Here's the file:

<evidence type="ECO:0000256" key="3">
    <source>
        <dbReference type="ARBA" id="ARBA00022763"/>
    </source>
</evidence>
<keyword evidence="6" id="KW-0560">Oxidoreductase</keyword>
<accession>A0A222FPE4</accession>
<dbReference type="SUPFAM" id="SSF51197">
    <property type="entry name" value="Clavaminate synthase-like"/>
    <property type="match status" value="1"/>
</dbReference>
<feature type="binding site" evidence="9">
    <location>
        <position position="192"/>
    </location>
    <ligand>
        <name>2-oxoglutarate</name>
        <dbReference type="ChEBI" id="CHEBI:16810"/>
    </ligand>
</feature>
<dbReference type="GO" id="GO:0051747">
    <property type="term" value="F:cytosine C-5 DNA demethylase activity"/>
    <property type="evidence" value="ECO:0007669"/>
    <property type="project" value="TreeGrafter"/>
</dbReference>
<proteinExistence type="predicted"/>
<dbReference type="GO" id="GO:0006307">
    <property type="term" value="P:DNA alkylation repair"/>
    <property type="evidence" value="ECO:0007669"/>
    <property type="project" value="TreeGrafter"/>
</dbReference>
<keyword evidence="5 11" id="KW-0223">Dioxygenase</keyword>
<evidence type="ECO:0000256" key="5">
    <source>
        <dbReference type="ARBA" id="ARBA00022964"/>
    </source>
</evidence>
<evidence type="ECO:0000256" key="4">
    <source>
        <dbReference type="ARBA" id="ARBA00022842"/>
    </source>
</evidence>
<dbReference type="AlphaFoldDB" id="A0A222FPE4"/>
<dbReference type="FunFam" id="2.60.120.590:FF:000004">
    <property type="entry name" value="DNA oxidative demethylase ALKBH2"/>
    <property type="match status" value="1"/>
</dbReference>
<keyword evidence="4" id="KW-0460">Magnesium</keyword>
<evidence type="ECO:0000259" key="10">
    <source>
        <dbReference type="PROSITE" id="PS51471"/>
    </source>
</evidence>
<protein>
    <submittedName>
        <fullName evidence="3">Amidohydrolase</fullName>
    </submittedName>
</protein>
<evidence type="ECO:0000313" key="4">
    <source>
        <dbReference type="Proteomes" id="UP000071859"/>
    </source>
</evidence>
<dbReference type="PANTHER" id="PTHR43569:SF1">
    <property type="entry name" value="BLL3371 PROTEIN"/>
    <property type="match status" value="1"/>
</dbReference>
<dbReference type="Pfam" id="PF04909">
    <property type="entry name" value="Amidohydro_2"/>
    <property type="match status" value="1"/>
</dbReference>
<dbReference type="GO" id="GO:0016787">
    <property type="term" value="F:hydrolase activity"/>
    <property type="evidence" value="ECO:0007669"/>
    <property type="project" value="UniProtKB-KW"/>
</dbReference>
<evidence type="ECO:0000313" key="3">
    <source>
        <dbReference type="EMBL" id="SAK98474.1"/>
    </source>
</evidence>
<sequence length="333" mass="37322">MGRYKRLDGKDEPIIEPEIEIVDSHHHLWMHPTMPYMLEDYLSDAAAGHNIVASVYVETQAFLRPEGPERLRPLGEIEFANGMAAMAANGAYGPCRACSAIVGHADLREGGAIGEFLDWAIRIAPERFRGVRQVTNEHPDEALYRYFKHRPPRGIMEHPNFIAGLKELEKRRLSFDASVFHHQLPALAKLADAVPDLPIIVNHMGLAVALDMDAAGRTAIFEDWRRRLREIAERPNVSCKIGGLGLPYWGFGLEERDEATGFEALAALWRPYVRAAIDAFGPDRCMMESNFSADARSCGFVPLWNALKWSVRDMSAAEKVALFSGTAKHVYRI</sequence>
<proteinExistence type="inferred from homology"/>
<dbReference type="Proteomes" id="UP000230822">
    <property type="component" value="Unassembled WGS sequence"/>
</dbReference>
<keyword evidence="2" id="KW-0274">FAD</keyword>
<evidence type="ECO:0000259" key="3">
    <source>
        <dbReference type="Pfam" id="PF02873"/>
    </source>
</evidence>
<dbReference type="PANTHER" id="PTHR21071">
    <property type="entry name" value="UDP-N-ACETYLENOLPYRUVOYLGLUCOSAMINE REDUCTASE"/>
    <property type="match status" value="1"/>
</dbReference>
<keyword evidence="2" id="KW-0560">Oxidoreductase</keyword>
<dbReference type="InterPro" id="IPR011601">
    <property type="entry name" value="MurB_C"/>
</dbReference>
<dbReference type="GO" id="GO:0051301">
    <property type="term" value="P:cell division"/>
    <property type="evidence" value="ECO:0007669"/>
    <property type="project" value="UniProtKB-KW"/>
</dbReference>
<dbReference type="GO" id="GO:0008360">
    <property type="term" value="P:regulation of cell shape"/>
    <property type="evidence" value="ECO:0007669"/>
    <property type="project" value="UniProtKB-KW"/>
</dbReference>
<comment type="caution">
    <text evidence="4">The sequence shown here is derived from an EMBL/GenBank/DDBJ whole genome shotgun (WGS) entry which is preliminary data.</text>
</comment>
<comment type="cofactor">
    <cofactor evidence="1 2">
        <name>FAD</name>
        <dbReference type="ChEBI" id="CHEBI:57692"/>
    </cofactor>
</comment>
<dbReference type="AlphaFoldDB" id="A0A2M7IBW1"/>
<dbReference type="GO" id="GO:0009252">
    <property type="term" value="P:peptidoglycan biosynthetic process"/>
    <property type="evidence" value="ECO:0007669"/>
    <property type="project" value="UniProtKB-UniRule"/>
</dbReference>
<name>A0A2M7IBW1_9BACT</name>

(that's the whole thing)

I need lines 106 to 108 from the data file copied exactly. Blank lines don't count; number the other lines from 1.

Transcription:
<dbReference type="GO" id="GO:0008360">
    <property type="term" value="P:regulation of cell shape"/>
    <property type="evidence" value="ECO:0007669"/>